Clearly, these religious organizations are trying to fill niches in consumer demand. Through a kind of free-market process, they are reflections of what people [believe they] are looking for in a church. These advertisements reveal not only the various features that people want in their ‘church experience,’ but also that many Christians, whether consciously aware of it or not, now conceive of church in a consumeristic way. ‘Church’ is about fulfilling my needs and desires, about giving me the best religious experience available in my area, with the best music and the most “awesome” worship experience, and the community that makes me feel most accepted and appreciated. This consumerist mentality turns church into a market-driven phenomenon. Just as we can get a personalized, custom-made teddy bear at the local mall, so we can get a religious experience on Sunday morning that is custom-made to fit our particular religious appetites, preferences, interpretations, expectations, beliefs, etc. We can find a community of persons that most closely meets our perceived needs, people with whom we are most comfortable, people just like ourselves who go the extra mile to understand and support us. The phenomenon of “contemporary worship” is an obvious expression of this consumerism, and it sets itself up for this kind of critique:
“Sunday’s Coming” Movie Trailer from North Point Media.
Perhaps we have some vague sense that something is not right here. But what exactly is the root of the problem?
Before answering that question, consider another example. The Health & Wealth form of Christianity largely took shape in the United States in the mid to late twentieth century, in the writings and preaching of E.W. Kenyon, Kenneth Hagin and Kenneth Copeland. But now it is being exported from the United States to many other parts of the world, including Africa:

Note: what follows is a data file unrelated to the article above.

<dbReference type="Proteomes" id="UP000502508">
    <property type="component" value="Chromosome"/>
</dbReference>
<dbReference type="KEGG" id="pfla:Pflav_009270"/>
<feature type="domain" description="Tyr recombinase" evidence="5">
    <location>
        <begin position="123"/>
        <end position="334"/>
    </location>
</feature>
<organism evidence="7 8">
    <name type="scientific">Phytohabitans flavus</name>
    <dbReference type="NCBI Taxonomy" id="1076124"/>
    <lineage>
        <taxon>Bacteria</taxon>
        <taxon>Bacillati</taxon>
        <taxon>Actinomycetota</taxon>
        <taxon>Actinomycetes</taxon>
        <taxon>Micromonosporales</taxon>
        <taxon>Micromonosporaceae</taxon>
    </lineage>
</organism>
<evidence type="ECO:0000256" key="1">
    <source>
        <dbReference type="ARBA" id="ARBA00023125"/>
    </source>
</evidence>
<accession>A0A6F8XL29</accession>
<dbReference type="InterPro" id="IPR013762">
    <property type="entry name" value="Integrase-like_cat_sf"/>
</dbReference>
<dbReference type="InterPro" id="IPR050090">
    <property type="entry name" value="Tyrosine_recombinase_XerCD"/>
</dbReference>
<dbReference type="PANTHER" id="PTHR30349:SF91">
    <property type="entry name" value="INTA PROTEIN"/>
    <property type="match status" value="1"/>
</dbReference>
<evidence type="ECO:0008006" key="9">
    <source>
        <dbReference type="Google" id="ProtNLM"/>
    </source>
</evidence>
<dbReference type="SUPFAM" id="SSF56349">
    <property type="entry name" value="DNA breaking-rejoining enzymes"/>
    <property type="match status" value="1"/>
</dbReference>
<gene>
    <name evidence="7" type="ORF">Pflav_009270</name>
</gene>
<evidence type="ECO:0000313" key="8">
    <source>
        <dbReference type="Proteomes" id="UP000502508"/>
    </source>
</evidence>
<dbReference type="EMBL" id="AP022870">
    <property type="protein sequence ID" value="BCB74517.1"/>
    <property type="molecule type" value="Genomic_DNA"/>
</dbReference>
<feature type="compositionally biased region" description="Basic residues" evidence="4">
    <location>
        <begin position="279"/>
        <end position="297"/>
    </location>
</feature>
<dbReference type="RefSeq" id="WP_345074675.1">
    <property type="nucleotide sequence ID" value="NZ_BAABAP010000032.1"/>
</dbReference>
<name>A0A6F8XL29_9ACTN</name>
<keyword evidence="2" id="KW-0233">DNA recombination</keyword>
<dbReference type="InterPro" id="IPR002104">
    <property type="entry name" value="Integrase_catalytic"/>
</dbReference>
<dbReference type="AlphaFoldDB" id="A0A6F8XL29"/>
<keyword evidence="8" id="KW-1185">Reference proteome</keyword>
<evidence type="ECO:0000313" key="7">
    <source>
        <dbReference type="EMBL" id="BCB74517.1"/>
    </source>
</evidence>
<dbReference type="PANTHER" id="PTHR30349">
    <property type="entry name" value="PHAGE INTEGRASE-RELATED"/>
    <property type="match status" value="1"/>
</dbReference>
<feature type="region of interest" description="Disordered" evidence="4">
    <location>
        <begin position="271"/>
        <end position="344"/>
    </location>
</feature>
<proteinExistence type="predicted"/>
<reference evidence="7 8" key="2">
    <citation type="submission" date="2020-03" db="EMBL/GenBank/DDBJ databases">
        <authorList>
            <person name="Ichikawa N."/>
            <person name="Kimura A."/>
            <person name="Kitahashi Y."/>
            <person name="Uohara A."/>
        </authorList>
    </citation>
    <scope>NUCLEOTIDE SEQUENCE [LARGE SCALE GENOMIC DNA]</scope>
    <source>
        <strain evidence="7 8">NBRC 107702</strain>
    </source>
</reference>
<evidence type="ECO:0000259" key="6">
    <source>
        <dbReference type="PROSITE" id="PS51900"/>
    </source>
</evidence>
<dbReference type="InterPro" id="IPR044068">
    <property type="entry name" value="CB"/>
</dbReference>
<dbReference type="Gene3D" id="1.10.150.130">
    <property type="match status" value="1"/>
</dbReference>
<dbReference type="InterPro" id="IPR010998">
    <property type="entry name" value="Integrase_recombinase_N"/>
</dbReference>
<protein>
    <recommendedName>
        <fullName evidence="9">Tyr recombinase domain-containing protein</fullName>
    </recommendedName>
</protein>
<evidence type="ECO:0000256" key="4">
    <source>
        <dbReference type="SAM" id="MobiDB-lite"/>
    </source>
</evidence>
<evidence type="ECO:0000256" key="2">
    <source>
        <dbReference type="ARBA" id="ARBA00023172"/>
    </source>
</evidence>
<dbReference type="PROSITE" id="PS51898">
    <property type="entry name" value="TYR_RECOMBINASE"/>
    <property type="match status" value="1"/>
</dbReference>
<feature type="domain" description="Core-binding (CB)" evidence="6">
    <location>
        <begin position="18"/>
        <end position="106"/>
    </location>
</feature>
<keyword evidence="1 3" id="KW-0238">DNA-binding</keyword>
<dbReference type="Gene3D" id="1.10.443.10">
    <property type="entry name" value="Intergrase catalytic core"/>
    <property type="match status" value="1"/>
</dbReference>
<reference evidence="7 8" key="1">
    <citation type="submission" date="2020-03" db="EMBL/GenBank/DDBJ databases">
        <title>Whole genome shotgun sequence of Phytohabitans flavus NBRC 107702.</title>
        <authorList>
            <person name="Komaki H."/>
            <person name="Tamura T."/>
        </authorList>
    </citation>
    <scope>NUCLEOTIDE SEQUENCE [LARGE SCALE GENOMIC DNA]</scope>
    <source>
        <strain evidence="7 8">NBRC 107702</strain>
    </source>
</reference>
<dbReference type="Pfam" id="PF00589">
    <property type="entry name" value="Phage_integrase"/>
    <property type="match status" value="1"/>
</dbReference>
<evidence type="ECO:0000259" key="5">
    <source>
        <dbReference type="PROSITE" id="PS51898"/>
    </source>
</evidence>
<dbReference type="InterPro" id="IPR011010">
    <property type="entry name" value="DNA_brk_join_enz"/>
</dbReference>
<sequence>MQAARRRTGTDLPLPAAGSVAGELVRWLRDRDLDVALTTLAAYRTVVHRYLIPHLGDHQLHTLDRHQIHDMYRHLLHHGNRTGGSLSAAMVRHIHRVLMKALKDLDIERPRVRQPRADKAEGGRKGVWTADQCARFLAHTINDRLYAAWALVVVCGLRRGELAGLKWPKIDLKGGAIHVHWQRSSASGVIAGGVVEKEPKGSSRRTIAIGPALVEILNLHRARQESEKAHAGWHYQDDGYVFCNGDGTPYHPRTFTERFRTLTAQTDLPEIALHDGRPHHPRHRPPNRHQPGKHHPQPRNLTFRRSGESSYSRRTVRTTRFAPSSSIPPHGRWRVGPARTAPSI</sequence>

The Health & Wealth gospel is a false gospel, as Fr. Barron succinctly explains. But I used to view the Health & Wealth form of Christianity as a radical aberration from Protestantism. Of course in certain ways it is. Yet, over time I have come to believe that the Health & Wealth form of Christianity is simply a more unabashed and fully developed expression of the very same ecclesial consumerism that is intrinsic to Protestantism as such, because in Protestantism the individual retains ultimate interpretive authority, and so is de facto his own ecclesial and spiritual center of gravity. Ultimately there is no principled difference between selecting a worship experience on the basis of what it does for me, and selecting a theology or interpretation of Scripture based on what it [promises to give] to me, or selecting a denomination based on how closely it matches my own interpretation of Scripture. In each case the ultimate criterion remains conformity to my tastes, desires, opinions and interpretations. There is no principled difference between choosing where to worship based on conformity to my own interpretation of Scripture, and choosing where to worship based on its conformity to my own musical preferences, whether the dress is formal or informal, whether there are plenty of people there my age, or whether the preaching ‘feeds me.’ In each case, I remain the consumer, customizing my ecclesial selection at the drive-thru that is the religious scene of contemporary American life. The two videos above might initially seem miles apart, but they are both criticizing different expressions of the very same ecclesial consumerism.